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Why CMS will not die

Par Eric Brehault publié 09/10/2014
A little insight into the future of CMS
Why CMS will not die

It is always difficult to step into the future in a changing area such as the web. However it is an interesting exercise, and while I am at it I'll get rid of the conditional tense, which is a style I do not particularly like. Here is a series of statements on which I cannot offer any guarantees of course.

All CMS are old

Typo3: 1997

Drupal: 2001

Plone: 2002

Wordpress: 2003

Joomla!: 2005 (forked from Mambo: 2000)

We work in a field where everything tends to age badly, yet the most used CMS appear to be ten-year-old veterans.

Why?

Because CMS might be old things, these are old things that work well. Of course, you must stay up-to-date, the web world bringing every day innovations that must be added to the CMS to avoid (1) disappointing users and (2) frustrating developers.

But the main use cases keep quite stable: the user expectations about their CMS do not change much. Even if today we are able to manage a CMS-less site by writing Markdown contents and producing a static web site on GitHub pages (and this approach can be applied to build quite complex solutions), still, in lot of cases, we really need a CMS.

And in those cases, you just cannot stay half-way: at the beginning, you probably just want to edit few pages, but then you realize you will also need to manage medias, a validation workflow would be nice (hence we have to manage access rights), newsletter is a must-have, plus a document sharing restricted area, multilingual, subsites which are all identical but 2 or 3 things, etc.

You will quickly go through this well-known features list, and the conclusion is obvious: you need a CMS. And guess what, lucky you, there are excellent CMS (see the list above), and they are just doing all of that for a long time.

So we just stick to them.

... and it will not change

It will not change, because there will be no shiny newcomer conquiring the entire market in a year.

Because building a CMS is an enormous task.

First of all, it requires to know the standard use cases (see above), there are many of them, and they are quite rigid (you come with a different scenario, and the users will not follow you). And the best (the only?) way to build and maintain such a strong CMS culture is by having an experienced community.

Secondly, the technical side is huge. The basic infrastructure able to provide the standard CMS behaviors is very large, but in addition, you should be able to integrate rapidly and safely the permanent flow of new features / new technologies appearing on the web.

Moreover, a CMS is a laaaaaarge project, larger than regular ones, so you need specific practices to manage it. For instance, a pretty standard Plone site will easily involve about 350 packages (Python eggs), which have dependencies between them. That is why Plone uses Buildout intensively (Drush does pretty much the same kind of work for Drupal), and Django people often make fun about Plone because of Buildout (they prefer pip which is much simpler of course), but clearly, we do not have the same needs here.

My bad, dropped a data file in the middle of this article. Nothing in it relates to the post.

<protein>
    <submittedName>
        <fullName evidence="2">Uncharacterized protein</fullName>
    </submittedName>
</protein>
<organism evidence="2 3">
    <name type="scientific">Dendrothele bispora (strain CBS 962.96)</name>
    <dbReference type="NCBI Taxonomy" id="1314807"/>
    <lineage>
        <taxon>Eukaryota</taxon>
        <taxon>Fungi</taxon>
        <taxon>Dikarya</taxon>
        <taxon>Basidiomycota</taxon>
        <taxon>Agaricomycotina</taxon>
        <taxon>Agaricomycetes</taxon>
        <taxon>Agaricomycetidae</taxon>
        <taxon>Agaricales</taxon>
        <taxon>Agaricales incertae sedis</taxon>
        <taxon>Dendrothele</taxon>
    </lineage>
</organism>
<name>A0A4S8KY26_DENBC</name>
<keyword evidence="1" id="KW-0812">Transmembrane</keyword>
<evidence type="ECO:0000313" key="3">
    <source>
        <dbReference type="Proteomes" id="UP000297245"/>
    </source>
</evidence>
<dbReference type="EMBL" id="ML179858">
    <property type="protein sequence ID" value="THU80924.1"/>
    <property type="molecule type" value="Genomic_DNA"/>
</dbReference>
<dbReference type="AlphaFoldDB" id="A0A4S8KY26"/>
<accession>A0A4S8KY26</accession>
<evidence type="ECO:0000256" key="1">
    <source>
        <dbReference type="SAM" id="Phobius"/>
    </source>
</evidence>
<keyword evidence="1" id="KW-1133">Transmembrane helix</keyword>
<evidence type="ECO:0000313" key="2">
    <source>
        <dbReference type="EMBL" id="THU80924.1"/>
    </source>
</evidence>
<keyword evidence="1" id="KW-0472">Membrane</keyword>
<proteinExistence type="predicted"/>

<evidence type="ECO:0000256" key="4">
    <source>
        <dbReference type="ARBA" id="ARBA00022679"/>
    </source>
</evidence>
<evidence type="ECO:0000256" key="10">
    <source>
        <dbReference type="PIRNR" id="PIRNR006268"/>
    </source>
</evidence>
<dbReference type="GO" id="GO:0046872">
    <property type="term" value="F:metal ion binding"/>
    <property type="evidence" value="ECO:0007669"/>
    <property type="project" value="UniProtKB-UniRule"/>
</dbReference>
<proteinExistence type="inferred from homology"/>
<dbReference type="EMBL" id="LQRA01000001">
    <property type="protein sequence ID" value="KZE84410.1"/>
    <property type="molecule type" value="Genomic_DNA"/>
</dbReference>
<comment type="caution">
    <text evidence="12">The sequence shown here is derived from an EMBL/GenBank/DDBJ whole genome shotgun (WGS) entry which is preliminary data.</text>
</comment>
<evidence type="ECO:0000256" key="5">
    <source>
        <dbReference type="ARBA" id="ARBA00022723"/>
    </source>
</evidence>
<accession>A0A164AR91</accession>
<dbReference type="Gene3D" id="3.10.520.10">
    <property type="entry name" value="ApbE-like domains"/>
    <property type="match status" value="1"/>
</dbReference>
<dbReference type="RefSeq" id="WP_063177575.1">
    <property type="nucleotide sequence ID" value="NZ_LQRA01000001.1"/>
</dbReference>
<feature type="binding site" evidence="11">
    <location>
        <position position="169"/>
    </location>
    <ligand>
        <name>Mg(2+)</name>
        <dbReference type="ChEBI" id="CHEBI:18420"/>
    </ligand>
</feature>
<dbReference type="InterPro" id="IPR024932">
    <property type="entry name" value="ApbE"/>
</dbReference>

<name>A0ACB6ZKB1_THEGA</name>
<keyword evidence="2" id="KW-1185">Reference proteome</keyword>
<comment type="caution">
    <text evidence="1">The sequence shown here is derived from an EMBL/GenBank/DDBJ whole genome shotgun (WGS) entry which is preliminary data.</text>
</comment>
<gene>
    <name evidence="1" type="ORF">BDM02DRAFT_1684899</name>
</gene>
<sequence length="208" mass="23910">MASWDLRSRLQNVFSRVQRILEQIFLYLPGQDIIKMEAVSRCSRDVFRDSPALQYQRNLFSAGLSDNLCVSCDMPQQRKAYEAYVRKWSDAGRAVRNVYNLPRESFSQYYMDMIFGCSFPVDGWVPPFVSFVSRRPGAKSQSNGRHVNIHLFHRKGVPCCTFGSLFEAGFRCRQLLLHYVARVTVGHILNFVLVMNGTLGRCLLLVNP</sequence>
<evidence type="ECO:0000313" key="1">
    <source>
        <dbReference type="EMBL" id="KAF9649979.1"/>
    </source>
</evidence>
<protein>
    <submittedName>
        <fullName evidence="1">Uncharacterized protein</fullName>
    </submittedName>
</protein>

Dependencies management and deployment is just an example, but there are many other aspects that make a CMS a very unusual project, and those who would try to build one without the necessary tools and practices might have problem.

So, to make a CMS viable, you need a solid existing base plus a (highly) productive community.

In short, it will be hard for newcomers.

WordPress will not conquire the entire world

In the CMS world, WordPress is special: more than 60% of the websites using a CMS use WordPress. The other ones are all under 3%.

So we could imagine WordPress will progressively take the entire market.

I doubt that, because even if (technically) any CMS can build any website, each CMS has its own identity which makes it more efficient and more attractive in a given context.

And I do not think the natural initial WordPress positionning (=an excellent blog CMS) can be blurred enough to be able to attract the entire market to itself.

So nothing will ever change?

Of course, things will change. Things always change.

I think the major CMS solutions will maintain their position, as argued above. But today, things are changing tremendously fast on the front-end side, and it will necessarily impact the CMS world.

My opinion is CMS will split even more radically than today their back-end and their front-end. The front-end will take over many more tasks than it used to: content edition UI (Create.js is an interesting example), form rendering, user input validation, etc.; and the back-end will become something like a big REST API engine, but will not be just a remote persistence service, because the use cases complexity will not decrease, and it necessarily implies the back-end is able to address it.

That is the approach proposed by Gizra on Drupal and I think it will spread everywhere soon.

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